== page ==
Orpha Number: 417
This table lists symptoms that people with this disease may have. For most diseases, symptoms will vary from person to person. People with the same disease may not have all the symptoms listed. This information comes from a database called the Human Phenotype Ontology (HPO) . The HPO collects information on symptoms that have been described in medical resources. The HPO is updated regularly. Use the HPO ID to access more in-depth information about a symptom.
|Medical Terms||Other Names||
|80%-99% of people have these symptoms|
|Abnormal calcium-phosphate regulating
|Abnormality of the metaphysis||
Abnormality of the wide portion of a long bone
|Abnormality of the thyroid gland||
High urine amino acid levels
Increased levels of animo acids in urine[ more ]
Low or weak muscle tone
Low chest circumference
Narrow shoulders[ more ]
Increased fracture rate
Multiple spontaneous fractures
Varying degree of multiple fractures[ more ]
Decreased body height
Small stature[ more ]
Increased spleen size
|Percent of people who have these symptoms is not available through HPO|
Low number of red blood cells or hemoglobin
Calcium buildup in soft tissues of body
|Elevated circulating parathyroid hormone level||0003165|
|Failure to thrive||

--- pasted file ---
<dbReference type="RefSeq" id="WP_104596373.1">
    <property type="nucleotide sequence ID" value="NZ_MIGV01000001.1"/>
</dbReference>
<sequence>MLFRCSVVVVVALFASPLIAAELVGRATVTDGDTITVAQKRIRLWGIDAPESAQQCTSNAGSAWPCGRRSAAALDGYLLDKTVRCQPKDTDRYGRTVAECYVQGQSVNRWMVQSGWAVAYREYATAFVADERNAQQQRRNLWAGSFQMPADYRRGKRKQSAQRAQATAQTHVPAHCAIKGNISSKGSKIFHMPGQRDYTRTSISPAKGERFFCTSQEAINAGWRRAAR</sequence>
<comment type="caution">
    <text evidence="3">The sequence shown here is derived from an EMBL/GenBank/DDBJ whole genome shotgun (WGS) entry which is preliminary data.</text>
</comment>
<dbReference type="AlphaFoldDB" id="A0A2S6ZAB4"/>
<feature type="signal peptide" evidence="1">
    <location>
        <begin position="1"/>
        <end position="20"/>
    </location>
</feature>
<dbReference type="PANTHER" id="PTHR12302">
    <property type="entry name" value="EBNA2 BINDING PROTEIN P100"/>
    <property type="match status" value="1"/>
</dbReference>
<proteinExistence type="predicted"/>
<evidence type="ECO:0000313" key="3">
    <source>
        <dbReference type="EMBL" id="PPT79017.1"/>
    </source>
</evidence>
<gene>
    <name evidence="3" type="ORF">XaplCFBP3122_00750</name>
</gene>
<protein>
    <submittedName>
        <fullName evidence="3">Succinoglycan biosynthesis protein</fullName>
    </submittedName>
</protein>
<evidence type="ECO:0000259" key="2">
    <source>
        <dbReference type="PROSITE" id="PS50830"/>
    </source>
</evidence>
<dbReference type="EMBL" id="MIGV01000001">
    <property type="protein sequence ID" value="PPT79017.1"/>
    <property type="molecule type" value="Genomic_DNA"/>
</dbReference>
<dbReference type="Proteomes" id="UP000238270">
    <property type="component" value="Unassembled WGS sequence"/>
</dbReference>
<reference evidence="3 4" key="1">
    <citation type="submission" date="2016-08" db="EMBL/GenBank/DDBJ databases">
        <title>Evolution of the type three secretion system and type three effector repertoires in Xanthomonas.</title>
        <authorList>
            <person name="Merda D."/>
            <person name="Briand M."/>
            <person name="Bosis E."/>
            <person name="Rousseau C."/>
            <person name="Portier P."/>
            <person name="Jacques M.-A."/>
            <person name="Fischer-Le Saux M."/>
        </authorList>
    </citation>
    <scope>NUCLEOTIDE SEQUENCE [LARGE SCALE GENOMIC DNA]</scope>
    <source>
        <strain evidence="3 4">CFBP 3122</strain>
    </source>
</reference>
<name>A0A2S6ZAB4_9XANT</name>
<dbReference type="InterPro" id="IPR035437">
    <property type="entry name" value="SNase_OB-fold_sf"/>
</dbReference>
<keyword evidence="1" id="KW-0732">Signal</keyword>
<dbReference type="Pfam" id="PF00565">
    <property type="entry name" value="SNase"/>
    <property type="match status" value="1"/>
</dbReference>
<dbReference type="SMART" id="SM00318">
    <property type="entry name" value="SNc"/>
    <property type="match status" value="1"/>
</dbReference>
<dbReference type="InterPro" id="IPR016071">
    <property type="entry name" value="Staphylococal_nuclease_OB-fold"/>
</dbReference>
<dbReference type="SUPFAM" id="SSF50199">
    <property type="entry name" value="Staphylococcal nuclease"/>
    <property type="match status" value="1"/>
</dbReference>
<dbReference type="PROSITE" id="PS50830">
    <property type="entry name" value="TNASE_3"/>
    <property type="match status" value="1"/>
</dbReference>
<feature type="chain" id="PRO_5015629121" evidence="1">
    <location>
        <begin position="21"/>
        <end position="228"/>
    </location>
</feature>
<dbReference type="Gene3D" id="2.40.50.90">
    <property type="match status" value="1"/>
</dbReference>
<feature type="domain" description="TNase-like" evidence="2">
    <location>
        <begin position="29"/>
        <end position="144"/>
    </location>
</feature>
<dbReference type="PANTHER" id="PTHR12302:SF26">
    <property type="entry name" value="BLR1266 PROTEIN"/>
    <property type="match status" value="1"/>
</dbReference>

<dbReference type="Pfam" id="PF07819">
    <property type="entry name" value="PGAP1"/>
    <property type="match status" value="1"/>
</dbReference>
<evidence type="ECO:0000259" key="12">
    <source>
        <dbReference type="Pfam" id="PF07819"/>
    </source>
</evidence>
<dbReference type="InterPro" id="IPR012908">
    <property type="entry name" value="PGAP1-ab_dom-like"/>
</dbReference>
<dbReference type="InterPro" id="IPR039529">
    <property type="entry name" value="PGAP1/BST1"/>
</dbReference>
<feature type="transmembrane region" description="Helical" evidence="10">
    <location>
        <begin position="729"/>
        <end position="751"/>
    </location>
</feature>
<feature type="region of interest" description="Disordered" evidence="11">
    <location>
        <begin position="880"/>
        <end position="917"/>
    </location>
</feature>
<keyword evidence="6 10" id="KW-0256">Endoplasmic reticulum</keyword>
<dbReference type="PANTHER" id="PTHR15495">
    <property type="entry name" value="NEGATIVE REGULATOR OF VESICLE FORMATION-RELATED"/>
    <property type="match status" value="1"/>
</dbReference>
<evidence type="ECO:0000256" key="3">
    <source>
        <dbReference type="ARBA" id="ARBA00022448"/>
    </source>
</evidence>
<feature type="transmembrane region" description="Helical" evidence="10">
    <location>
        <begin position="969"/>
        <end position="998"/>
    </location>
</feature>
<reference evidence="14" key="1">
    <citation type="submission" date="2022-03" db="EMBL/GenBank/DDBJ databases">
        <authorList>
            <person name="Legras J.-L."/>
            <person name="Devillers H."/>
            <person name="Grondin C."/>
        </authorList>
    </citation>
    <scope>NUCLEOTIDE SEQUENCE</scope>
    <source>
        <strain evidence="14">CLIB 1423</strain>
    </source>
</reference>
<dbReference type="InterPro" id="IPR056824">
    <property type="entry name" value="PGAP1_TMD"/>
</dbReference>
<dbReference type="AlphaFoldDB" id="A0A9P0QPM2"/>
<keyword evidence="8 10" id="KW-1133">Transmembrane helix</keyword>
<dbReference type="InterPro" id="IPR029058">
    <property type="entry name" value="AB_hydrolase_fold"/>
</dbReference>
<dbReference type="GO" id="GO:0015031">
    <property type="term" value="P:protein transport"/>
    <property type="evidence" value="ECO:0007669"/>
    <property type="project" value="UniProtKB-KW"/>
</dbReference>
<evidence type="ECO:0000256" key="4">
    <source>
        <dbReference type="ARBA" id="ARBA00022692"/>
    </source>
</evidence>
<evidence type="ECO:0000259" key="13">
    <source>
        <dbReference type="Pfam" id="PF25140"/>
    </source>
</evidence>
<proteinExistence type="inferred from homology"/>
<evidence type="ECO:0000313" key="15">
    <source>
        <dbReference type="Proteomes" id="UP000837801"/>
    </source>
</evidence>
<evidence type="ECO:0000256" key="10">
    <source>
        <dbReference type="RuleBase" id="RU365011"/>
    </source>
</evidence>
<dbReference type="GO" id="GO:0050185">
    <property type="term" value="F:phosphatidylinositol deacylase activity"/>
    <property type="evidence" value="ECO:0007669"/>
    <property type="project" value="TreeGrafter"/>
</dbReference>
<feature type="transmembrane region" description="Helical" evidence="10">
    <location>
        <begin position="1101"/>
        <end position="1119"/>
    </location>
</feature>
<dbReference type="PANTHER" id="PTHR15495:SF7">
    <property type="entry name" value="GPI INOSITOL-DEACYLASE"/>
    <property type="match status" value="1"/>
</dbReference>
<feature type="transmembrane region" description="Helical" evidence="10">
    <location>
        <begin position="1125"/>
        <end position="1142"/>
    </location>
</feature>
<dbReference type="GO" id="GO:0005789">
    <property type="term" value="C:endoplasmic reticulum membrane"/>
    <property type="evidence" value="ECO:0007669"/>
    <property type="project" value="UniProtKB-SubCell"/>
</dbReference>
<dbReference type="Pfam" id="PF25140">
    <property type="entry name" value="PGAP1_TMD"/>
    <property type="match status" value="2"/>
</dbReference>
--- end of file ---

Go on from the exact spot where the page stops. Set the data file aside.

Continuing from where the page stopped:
Weight faltering[ more ]
|Feeding difficulties in infancy||0008872|
Decreased muscle tone
Low muscle tone[ more ]
High blood calcium levels
Increased calcium in blood[ more ]
Elevated urine calcium levels
High urine phosphate levels
Low blood phosphate level
Irregular wide portion of a long bone
Increased urine output
Increased respiratory rate or depth of breathing
Making a diagnosis for a genetic or rare disease can often be challenging. Healthcare professionals typically look at a person’s medical history, symptoms, physical exam, and laboratory test results in order to make a diagnosis. The following resources provide information relating to diagnosis and testing for this condition. If you have questions about getting a diagnosis, you should contact a healthcare professional.
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If you need medical advice, you can look for doctors or other healthcare professionals who have experience with this disease. You may find these specialists through advocacy organizations, clinical trials, or articles published in medical journals. You may also want to contact a university or tertiary medical center in your area, because these centers tend to see more complex cases and have the latest technology and treatments.
If you can’t find a specialist in your local area, try contacting national or international specialists. They may be able to refer you to someone they know through conferences or research efforts. Some specialists may be willing to consult with you or your local doctors over the phone or by email if you can't travel to them for care.
You can find more tips in our guide, How to Find a Disease Specialist. We also encourage you to explore the rest of this page to find resources that can help you find specialists.
Living with a genetic or rare disease can impact the daily lives of patients and families. These resources can help families navigate various aspects of living with a rare disease.
These resources provide more information about this condition or associated symptoms. The in-depth resources contain medical and scientific language that may be hard to understand. You may want to review these resources with a medical professional.
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